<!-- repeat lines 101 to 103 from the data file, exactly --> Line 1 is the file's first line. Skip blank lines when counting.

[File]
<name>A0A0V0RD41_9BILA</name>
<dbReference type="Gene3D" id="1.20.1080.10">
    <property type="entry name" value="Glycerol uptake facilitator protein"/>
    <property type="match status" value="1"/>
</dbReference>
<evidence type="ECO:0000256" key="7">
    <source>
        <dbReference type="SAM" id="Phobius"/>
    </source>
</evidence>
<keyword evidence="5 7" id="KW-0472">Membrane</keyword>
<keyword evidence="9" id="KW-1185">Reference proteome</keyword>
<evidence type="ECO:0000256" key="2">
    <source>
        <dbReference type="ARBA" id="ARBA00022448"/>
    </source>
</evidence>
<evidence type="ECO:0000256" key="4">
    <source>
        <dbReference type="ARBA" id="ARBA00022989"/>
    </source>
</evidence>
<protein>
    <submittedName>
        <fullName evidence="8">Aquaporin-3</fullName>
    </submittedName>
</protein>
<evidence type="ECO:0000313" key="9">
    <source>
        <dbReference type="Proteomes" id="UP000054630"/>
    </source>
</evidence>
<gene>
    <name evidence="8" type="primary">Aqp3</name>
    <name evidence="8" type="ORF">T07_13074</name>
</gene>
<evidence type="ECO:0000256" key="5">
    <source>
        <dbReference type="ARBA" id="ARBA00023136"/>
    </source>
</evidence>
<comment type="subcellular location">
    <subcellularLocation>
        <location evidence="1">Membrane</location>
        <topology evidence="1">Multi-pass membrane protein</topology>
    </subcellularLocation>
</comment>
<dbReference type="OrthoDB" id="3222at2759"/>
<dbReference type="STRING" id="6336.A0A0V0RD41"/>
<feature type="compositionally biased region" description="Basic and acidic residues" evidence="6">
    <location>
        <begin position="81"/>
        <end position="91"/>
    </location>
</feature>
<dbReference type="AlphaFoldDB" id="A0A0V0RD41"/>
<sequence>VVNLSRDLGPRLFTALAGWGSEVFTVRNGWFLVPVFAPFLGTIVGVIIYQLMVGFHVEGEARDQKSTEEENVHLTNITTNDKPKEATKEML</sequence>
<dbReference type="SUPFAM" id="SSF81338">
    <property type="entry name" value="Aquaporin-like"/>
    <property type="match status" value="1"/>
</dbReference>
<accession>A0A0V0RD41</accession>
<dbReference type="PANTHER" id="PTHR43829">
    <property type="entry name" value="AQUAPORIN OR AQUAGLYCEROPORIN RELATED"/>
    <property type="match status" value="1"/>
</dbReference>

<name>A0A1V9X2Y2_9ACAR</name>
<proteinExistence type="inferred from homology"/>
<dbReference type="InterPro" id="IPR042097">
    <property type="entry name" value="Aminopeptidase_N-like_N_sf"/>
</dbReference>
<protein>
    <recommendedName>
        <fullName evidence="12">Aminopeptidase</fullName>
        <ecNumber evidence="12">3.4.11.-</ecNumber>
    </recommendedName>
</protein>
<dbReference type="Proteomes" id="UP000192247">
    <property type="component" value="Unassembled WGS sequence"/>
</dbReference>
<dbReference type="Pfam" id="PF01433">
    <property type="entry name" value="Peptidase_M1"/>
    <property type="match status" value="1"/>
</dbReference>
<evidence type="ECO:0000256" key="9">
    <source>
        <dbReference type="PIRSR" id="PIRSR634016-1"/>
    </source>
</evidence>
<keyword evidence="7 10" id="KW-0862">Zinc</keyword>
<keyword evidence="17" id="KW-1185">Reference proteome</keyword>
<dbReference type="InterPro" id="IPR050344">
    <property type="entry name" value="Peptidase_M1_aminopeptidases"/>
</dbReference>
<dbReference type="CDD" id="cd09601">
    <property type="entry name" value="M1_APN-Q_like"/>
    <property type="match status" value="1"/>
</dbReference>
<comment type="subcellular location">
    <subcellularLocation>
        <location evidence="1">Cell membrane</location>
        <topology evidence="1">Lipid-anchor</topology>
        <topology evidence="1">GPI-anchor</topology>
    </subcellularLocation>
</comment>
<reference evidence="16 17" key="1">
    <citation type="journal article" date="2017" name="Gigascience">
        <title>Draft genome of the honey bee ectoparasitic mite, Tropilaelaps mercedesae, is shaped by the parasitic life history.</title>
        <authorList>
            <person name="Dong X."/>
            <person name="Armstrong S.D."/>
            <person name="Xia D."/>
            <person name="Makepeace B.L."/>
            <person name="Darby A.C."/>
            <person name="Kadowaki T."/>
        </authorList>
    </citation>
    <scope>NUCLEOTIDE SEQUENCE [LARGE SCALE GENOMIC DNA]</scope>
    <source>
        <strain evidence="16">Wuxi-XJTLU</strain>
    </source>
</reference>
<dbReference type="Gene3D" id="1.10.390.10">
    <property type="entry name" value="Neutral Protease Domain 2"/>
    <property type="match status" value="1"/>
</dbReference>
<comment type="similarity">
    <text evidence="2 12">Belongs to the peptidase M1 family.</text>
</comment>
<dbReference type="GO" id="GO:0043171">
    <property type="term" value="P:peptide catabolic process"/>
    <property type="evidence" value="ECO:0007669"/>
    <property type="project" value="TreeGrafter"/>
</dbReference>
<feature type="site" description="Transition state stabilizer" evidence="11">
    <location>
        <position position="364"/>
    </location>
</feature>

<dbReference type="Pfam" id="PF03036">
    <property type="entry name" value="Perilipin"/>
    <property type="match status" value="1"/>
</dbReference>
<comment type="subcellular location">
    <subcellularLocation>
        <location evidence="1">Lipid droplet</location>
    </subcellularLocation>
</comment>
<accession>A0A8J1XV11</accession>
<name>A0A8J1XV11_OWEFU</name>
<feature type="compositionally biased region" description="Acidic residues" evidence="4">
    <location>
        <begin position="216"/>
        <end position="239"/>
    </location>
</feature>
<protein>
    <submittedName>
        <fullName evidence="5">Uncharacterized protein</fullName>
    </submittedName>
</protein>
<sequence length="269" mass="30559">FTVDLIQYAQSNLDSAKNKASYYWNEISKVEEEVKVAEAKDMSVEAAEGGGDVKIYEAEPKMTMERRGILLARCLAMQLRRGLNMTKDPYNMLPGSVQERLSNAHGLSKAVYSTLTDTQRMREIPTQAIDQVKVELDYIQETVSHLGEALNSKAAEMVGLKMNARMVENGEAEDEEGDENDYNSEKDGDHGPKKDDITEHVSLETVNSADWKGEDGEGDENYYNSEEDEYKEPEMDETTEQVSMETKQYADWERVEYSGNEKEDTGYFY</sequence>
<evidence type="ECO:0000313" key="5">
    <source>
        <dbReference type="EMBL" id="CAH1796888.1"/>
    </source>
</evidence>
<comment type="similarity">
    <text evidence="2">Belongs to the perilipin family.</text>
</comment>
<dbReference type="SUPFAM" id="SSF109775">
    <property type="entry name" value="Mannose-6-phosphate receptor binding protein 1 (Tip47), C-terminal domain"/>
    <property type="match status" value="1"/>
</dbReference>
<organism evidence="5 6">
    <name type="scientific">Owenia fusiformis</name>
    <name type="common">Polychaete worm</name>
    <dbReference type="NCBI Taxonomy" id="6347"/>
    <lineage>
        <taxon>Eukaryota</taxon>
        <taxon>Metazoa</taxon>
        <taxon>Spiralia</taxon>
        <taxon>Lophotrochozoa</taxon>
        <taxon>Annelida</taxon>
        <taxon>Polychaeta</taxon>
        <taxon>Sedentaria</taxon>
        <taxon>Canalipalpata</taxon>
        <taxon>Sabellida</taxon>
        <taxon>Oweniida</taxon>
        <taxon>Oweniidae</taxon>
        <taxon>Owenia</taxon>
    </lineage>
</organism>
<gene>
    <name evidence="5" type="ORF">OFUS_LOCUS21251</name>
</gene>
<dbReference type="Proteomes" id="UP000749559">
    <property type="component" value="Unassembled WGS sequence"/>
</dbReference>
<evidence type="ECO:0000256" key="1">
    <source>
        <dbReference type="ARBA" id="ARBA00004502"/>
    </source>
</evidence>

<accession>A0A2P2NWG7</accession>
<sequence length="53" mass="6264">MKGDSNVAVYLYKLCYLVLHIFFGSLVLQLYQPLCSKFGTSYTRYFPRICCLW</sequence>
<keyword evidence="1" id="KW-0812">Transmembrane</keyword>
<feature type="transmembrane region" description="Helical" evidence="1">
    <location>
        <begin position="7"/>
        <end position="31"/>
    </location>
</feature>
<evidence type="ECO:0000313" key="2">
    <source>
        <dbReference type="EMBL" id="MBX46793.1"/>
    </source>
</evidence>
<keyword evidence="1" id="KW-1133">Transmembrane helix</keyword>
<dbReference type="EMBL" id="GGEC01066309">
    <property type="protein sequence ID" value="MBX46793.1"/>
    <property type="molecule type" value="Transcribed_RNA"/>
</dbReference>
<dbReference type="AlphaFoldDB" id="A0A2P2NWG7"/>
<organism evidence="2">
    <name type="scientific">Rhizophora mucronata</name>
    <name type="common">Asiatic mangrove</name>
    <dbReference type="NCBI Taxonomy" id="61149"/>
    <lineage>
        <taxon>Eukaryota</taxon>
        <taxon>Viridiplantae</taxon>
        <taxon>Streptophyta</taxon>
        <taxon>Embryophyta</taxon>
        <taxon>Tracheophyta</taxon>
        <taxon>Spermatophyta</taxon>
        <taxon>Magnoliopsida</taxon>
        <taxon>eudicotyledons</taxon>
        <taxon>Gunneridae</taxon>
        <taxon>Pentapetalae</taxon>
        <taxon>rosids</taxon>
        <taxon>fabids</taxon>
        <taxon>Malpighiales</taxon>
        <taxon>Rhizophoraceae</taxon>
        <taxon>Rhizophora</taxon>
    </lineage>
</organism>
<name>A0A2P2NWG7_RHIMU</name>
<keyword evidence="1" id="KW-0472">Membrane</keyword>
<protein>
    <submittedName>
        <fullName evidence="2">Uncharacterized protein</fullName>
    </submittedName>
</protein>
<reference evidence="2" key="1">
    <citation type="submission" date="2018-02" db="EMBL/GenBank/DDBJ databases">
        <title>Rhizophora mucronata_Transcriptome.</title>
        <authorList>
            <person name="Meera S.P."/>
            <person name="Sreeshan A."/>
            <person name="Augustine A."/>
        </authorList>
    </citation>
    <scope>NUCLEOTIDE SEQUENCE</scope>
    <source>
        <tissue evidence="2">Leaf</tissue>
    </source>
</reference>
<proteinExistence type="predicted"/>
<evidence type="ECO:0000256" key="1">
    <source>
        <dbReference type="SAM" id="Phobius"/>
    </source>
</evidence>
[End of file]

        <location evidence="1">Cell membrane</location>
        <topology evidence="1">Lipid-anchor</topology>
        <topology evidence="1">GPI-anchor</topology>